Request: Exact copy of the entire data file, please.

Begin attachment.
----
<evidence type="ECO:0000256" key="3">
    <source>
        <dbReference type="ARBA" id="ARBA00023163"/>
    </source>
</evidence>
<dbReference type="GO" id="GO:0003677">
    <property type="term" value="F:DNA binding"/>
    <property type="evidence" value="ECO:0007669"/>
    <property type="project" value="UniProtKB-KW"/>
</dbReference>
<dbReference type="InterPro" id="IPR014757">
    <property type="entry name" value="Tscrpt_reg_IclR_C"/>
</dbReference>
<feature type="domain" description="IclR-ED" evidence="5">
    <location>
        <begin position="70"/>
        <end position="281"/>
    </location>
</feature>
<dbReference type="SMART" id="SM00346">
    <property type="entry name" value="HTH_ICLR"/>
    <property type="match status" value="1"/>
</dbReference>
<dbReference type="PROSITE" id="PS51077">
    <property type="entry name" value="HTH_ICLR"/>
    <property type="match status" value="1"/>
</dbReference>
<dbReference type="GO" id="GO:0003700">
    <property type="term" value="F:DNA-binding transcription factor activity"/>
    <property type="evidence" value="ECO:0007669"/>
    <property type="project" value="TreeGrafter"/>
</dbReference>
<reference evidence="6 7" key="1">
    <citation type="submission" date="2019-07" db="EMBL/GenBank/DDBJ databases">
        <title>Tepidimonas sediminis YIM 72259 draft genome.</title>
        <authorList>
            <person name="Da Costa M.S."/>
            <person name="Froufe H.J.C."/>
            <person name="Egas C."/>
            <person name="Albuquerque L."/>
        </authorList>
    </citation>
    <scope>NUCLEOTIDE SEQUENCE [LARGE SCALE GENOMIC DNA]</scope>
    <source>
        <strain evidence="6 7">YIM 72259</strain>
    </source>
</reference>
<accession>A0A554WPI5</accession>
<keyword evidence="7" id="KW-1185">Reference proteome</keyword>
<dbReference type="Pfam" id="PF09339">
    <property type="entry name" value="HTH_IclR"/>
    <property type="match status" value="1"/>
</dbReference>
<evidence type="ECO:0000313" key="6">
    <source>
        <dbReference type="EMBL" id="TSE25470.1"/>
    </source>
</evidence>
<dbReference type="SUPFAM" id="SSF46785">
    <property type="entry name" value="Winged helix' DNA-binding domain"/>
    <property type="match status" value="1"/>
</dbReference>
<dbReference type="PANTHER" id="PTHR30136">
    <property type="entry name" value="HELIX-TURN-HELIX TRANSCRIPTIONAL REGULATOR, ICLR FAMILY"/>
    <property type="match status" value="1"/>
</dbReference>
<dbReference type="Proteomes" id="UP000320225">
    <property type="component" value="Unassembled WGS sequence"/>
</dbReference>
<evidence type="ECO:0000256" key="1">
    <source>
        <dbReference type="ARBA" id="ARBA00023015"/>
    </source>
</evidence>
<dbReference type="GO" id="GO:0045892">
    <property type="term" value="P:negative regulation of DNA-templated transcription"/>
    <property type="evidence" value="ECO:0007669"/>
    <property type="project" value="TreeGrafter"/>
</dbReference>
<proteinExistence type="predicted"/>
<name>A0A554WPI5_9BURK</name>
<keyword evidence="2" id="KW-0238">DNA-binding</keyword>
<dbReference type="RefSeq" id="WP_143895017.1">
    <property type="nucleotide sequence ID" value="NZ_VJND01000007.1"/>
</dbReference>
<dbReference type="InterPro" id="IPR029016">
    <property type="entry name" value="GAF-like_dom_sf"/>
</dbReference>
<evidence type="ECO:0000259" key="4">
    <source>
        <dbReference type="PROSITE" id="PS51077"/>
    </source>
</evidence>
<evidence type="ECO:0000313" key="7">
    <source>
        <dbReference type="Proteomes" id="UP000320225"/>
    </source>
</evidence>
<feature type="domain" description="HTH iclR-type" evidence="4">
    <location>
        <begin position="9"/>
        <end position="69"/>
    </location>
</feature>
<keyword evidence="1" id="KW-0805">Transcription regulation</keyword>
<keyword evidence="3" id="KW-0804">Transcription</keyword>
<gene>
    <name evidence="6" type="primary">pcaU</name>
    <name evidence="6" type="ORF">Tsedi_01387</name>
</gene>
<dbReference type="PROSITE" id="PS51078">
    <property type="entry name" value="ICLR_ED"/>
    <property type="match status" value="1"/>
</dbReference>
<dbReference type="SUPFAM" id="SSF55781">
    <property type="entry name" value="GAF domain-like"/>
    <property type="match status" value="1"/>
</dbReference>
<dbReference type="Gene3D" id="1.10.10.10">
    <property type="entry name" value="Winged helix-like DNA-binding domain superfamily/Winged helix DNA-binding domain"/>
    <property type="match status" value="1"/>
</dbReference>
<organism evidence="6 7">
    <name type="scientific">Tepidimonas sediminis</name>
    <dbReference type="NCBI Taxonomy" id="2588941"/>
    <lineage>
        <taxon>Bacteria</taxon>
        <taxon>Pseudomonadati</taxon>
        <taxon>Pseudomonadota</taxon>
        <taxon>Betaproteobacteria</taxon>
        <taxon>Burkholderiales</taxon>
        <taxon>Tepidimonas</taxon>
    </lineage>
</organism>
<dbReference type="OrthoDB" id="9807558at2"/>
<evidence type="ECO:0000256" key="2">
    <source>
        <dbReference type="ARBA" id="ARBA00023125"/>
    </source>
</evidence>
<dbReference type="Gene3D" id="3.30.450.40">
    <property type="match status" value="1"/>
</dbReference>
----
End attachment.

<evidence type="ECO:0000256" key="3">
    <source>
        <dbReference type="ARBA" id="ARBA00023163"/>
    </source>
</evidence>
<dbReference type="GO" id="GO:0003677">
    <property type="term" value="F:DNA binding"/>
    <property type="evidence" value="ECO:0007669"/>
    <property type="project" value="UniProtKB-KW"/>
</dbReference>
<dbReference type="InterPro" id="IPR014757">
    <property type="entry name" value="Tscrpt_reg_IclR_C"/>
</dbReference>
<feature type="domain" description="IclR-ED" evidence="5">
    <location>
        <begin position="70"/>
        <end position="281"/>
    </location>
</feature>
<dbReference type="SMART" id="SM00346">
    <property type="entry name" value="HTH_ICLR"/>
    <property type="match status" value="1"/>
</dbReference>
<dbReference type="PROSITE" id="PS51077">
    <property type="entry name" value="HTH_ICLR"/>
    <property type="match status" value="1"/>
</dbReference>
<dbReference type="GO" id="GO:0003700">
    <property type="term" value="F:DNA-binding transcription factor activity"/>
    <property type="evidence" value="ECO:0007669"/>
    <property type="project" value="TreeGrafter"/>
</dbReference>
<reference evidence="6 7" key="1">
    <citation type="submission" date="2019-07" db="EMBL/GenBank/DDBJ databases">
        <title>Tepidimonas sediminis YIM 72259 draft genome.</title>
        <authorList>
            <person name="Da Costa M.S."/>
            <person name="Froufe H.J.C."/>
            <person name="Egas C."/>
            <person name="Albuquerque L."/>
        </authorList>
    </citation>
    <scope>NUCLEOTIDE SEQUENCE [LARGE SCALE GENOMIC DNA]</scope>
    <source>
        <strain evidence="6 7">YIM 72259</strain>
    </source>
</reference>
<accession>A0A554WPI5</accession>
<keyword evidence="7" id="KW-1185">Reference proteome</keyword>
<dbReference type="Pfam" id="PF09339">
    <property type="entry name" value="HTH_IclR"/>
    <property type="match status" value="1"/>
</dbReference>
<evidence type="ECO:0000313" key="6">
    <source>
        <dbReference type="EMBL" id="TSE25470.1"/>
    </source>
</evidence>
<dbReference type="SUPFAM" id="SSF46785">
    <property type="entry name" value="Winged helix' DNA-binding domain"/>
    <property type="match status" value="1"/>
</dbReference>
<dbReference type="PANTHER" id="PTHR30136">
    <property type="entry name" value="HELIX-TURN-HELIX TRANSCRIPTIONAL REGULATOR, ICLR FAMILY"/>
    <property type="match status" value="1"/>
</dbReference>
<dbReference type="Proteomes" id="UP000320225">
    <property type="component" value="Unassembled WGS sequence"/>
</dbReference>
<evidence type="ECO:0000256" key="1">
    <source>
        <dbReference type="ARBA" id="ARBA00023015"/>
    </source>
</evidence>
<dbReference type="GO" id="GO:0045892">
    <property type="term" value="P:negative regulation of DNA-templated transcription"/>
    <property type="evidence" value="ECO:0007669"/>
    <property type="project" value="TreeGrafter"/>
</dbReference>
<proteinExistence type="predicted"/>
<name>A0A554WPI5_9BURK</name>
<keyword evidence="2" id="KW-0238">DNA-binding</keyword>
<dbReference type="RefSeq" id="WP_143895017.1">
    <property type="nucleotide sequence ID" value="NZ_VJND01000007.1"/>
</dbReference>
<dbReference type="InterPro" id="IPR029016">
    <property type="entry name" value="GAF-like_dom_sf"/>
</dbReference>
<evidence type="ECO:0000259" key="4">
    <source>
        <dbReference type="PROSITE" id="PS51077"/>
    </source>
</evidence>
<evidence type="ECO:0000313" key="7">
    <source>
        <dbReference type="Proteomes" id="UP000320225"/>
    </source>
</evidence>
<feature type="domain" description="HTH iclR-type" evidence="4">
    <location>
        <begin position="9"/>
        <end position="69"/>
    </location>
</feature>
<keyword evidence="1" id="KW-0805">Transcription regulation</keyword>
<keyword evidence="3" id="KW-0804">Transcription</keyword>
<gene>
    <name evidence="6" type="primary">pcaU</name>
    <name evidence="6" type="ORF">Tsedi_01387</name>
</gene>
<dbReference type="PROSITE" id="PS51078">
    <property type="entry name" value="ICLR_ED"/>
    <property type="match status" value="1"/>
</dbReference>
<dbReference type="SUPFAM" id="SSF55781">
    <property type="entry name" value="GAF domain-like"/>
    <property type="match status" value="1"/>
</dbReference>
<dbReference type="Gene3D" id="1.10.10.10">
    <property type="entry name" value="Winged helix-like DNA-binding domain superfamily/Winged helix DNA-binding domain"/>
    <property type="match status" value="1"/>
</dbReference>
<organism evidence="6 7">
    <name type="scientific">Tepidimonas sediminis</name>
    <dbReference type="NCBI Taxonomy" id="2588941"/>
    <lineage>
        <taxon>Bacteria</taxon>
        <taxon>Pseudomonadati</taxon>
        <taxon>Pseudomonadota</taxon>
        <taxon>Betaproteobacteria</taxon>
        <taxon>Burkholderiales</taxon>
        <taxon>Tepidimonas</taxon>
    </lineage>
</organism>
<dbReference type="OrthoDB" id="9807558at2"/>
<evidence type="ECO:0000256" key="2">
    <source>
        <dbReference type="ARBA" id="ARBA00023125"/>
    </source>
</evidence>
<dbReference type="Gene3D" id="3.30.450.40">
    <property type="match status" value="1"/>
</dbReference>